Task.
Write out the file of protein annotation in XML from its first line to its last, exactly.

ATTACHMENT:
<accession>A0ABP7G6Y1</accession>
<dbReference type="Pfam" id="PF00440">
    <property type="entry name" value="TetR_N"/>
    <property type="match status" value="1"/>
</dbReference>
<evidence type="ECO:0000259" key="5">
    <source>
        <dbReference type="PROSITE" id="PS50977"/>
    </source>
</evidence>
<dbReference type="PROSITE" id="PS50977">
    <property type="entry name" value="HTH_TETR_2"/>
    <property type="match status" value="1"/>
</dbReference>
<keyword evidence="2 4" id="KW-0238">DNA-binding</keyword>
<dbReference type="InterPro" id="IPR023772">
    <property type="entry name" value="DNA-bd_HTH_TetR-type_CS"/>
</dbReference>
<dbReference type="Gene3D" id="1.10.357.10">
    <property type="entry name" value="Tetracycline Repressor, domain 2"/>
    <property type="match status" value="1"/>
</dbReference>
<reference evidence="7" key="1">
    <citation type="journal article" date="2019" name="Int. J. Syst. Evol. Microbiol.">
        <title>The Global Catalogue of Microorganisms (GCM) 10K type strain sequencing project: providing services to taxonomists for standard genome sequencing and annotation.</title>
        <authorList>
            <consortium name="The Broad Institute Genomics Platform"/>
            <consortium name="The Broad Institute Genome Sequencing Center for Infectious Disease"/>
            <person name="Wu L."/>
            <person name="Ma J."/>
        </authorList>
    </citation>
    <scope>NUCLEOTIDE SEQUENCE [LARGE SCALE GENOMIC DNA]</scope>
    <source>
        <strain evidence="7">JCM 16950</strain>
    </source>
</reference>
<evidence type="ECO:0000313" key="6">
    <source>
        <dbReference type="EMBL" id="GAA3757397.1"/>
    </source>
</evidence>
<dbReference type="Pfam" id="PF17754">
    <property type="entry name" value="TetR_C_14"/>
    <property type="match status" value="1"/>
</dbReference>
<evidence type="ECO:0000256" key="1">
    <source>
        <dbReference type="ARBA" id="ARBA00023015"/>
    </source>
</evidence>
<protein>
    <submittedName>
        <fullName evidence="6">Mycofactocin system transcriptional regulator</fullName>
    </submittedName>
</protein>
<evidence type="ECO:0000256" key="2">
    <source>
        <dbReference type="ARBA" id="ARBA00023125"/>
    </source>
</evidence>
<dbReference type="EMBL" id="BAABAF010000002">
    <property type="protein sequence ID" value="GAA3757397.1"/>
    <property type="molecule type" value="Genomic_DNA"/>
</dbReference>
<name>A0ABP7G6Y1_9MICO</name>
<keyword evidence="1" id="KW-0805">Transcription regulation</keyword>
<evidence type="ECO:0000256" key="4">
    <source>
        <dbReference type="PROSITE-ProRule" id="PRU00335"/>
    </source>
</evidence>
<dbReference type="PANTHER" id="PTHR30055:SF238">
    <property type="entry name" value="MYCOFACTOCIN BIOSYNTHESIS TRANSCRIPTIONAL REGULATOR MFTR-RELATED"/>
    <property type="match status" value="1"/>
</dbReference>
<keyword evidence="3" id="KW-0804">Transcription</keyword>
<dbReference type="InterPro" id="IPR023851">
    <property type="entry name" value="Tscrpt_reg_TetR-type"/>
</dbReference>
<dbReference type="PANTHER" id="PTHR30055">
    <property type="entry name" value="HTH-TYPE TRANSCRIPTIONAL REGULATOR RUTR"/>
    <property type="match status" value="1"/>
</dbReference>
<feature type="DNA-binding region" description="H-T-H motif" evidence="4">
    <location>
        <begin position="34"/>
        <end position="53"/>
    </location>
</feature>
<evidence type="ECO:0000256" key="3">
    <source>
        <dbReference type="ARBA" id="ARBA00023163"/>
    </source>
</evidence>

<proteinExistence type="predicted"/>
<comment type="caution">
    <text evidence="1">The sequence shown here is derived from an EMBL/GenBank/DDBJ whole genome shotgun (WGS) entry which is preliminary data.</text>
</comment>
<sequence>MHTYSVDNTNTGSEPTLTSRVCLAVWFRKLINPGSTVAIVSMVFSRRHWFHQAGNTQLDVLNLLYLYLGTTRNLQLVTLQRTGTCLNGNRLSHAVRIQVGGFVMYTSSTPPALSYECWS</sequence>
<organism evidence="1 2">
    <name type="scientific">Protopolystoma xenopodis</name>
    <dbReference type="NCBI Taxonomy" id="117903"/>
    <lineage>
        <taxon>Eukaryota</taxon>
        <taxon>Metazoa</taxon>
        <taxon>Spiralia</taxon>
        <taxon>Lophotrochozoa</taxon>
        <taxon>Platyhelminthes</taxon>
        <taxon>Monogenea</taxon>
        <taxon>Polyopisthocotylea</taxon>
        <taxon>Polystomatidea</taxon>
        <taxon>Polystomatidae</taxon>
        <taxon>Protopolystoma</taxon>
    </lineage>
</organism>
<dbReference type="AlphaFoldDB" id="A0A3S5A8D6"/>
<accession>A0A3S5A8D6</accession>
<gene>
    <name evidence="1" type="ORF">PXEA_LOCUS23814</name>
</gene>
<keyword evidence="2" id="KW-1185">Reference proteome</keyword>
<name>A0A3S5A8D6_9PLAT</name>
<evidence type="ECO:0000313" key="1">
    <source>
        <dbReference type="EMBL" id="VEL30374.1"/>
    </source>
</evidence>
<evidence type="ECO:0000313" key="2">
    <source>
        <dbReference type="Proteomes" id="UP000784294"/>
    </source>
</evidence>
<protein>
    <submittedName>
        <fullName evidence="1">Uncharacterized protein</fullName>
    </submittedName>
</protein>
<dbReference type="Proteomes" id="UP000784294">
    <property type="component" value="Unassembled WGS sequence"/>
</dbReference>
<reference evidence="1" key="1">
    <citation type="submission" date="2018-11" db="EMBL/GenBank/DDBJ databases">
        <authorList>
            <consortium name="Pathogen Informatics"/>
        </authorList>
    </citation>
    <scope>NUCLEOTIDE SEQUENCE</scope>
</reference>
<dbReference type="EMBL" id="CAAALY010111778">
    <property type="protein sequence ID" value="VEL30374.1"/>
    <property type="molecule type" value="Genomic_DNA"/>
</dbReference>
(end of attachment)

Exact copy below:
<accession>A0ABP7G6Y1</accession>
<dbReference type="Pfam" id="PF00440">
    <property type="entry name" value="TetR_N"/>
    <property type="match status" value="1"/>
</dbReference>
<evidence type="ECO:0000259" key="5">
    <source>
        <dbReference type="PROSITE" id="PS50977"/>
    </source>
</evidence>
<dbReference type="PROSITE" id="PS50977">
    <property type="entry name" value="HTH_TETR_2"/>
    <property type="match status" value="1"/>
</dbReference>
<keyword evidence="2 4" id="KW-0238">DNA-binding</keyword>
<dbReference type="InterPro" id="IPR023772">
    <property type="entry name" value="DNA-bd_HTH_TetR-type_CS"/>
</dbReference>
<dbReference type="Gene3D" id="1.10.357.10">
    <property type="entry name" value="Tetracycline Repressor, domain 2"/>
    <property type="match status" value="1"/>
</dbReference>
<reference evidence="7" key="1">
    <citation type="journal article" date="2019" name="Int. J. Syst. Evol. Microbiol.">
        <title>The Global Catalogue of Microorganisms (GCM) 10K type strain sequencing project: providing services to taxonomists for standard genome sequencing and annotation.</title>
        <authorList>
            <consortium name="The Broad Institute Genomics Platform"/>
            <consortium name="The Broad Institute Genome Sequencing Center for Infectious Disease"/>
            <person name="Wu L."/>
            <person name="Ma J."/>
        </authorList>
    </citation>
    <scope>NUCLEOTIDE SEQUENCE [LARGE SCALE GENOMIC DNA]</scope>
    <source>
        <strain evidence="7">JCM 16950</strain>
    </source>
</reference>
<evidence type="ECO:0000313" key="6">
    <source>
        <dbReference type="EMBL" id="GAA3757397.1"/>
    </source>
</evidence>
<dbReference type="Pfam" id="PF17754">
    <property type="entry name" value="TetR_C_14"/>
    <property type="match status" value="1"/>
</dbReference>
<evidence type="ECO:0000256" key="1">
    <source>
        <dbReference type="ARBA" id="ARBA00023015"/>
    </source>
</evidence>
<protein>
    <submittedName>
        <fullName evidence="6">Mycofactocin system transcriptional regulator</fullName>
    </submittedName>
</protein>
<evidence type="ECO:0000256" key="2">
    <source>
        <dbReference type="ARBA" id="ARBA00023125"/>
    </source>
</evidence>
<dbReference type="EMBL" id="BAABAF010000002">
    <property type="protein sequence ID" value="GAA3757397.1"/>
    <property type="molecule type" value="Genomic_DNA"/>
</dbReference>
<name>A0ABP7G6Y1_9MICO</name>
<keyword evidence="1" id="KW-0805">Transcription regulation</keyword>
<evidence type="ECO:0000256" key="4">
    <source>
        <dbReference type="PROSITE-ProRule" id="PRU00335"/>
    </source>
</evidence>
<dbReference type="PANTHER" id="PTHR30055:SF238">
    <property type="entry name" value="MYCOFACTOCIN BIOSYNTHESIS TRANSCRIPTIONAL REGULATOR MFTR-RELATED"/>
    <property type="match status" value="1"/>
</dbReference>
<keyword evidence="3" id="KW-0804">Transcription</keyword>
<dbReference type="InterPro" id="IPR023851">
    <property type="entry name" value="Tscrpt_reg_TetR-type"/>
</dbReference>
<dbReference type="PANTHER" id="PTHR30055">
    <property type="entry name" value="HTH-TYPE TRANSCRIPTIONAL REGULATOR RUTR"/>
    <property type="match status" value="1"/>
</dbReference>
<feature type="DNA-binding region" description="H-T-H motif" evidence="4">
    <location>
        <begin position="34"/>
        <end position="53"/>
    </location>
</feature>
<evidence type="ECO:0000256" key="3">
    <source>
        <dbReference type="ARBA" id="ARBA00023163"/>
    </source>
</evidence>

<proteinExistence type="predicted"/>
<comment type="caution">
    <text evidence="1">The sequence shown here is derived from an EMBL/GenBank/DDBJ whole genome shotgun (WGS) entry which is preliminary data.</text>
</comment>
<sequence>MHTYSVDNTNTGSEPTLTSRVCLAVWFRKLINPGSTVAIVSMVFSRRHWFHQAGNTQLDVLNLLYLYLGTTRNLQLVTLQRTGTCLNGNRLSHAVRIQVGGFVMYTSSTPPALSYECWS</sequence>
<organism evidence="1 2">
    <name type="scientific">Protopolystoma xenopodis</name>
    <dbReference type="NCBI Taxonomy" id="117903"/>
    <lineage>
        <taxon>Eukaryota</taxon>
        <taxon>Metazoa</taxon>
        <taxon>Spiralia</taxon>
        <taxon>Lophotrochozoa</taxon>
        <taxon>Platyhelminthes</taxon>
        <taxon>Monogenea</taxon>
        <taxon>Polyopisthocotylea</taxon>
        <taxon>Polystomatidea</taxon>
        <taxon>Polystomatidae</taxon>
        <taxon>Protopolystoma</taxon>
    </lineage>
</organism>
<dbReference type="AlphaFoldDB" id="A0A3S5A8D6"/>
<accession>A0A3S5A8D6</accession>
<gene>
    <name evidence="1" type="ORF">PXEA_LOCUS23814</name>
</gene>
<keyword evidence="2" id="KW-1185">Reference proteome</keyword>
<name>A0A3S5A8D6_9PLAT</name>
<evidence type="ECO:0000313" key="1">
    <source>
        <dbReference type="EMBL" id="VEL30374.1"/>
    </source>
</evidence>
<evidence type="ECO:0000313" key="2">
    <source>
        <dbReference type="Proteomes" id="UP000784294"/>
    </source>
</evidence>
<protein>
    <submittedName>
        <fullName evidence="1">Uncharacterized protein</fullName>
    </submittedName>
</protein>
<dbReference type="Proteomes" id="UP000784294">
    <property type="component" value="Unassembled WGS sequence"/>
</dbReference>
<reference evidence="1" key="1">
    <citation type="submission" date="2018-11" db="EMBL/GenBank/DDBJ databases">
        <authorList>
            <consortium name="Pathogen Informatics"/>
        </authorList>
    </citation>
    <scope>NUCLEOTIDE SEQUENCE</scope>
</reference>
<dbReference type="EMBL" id="CAAALY010111778">
    <property type="protein sequence ID" value="VEL30374.1"/>
    <property type="molecule type" value="Genomic_DNA"/>
</dbReference>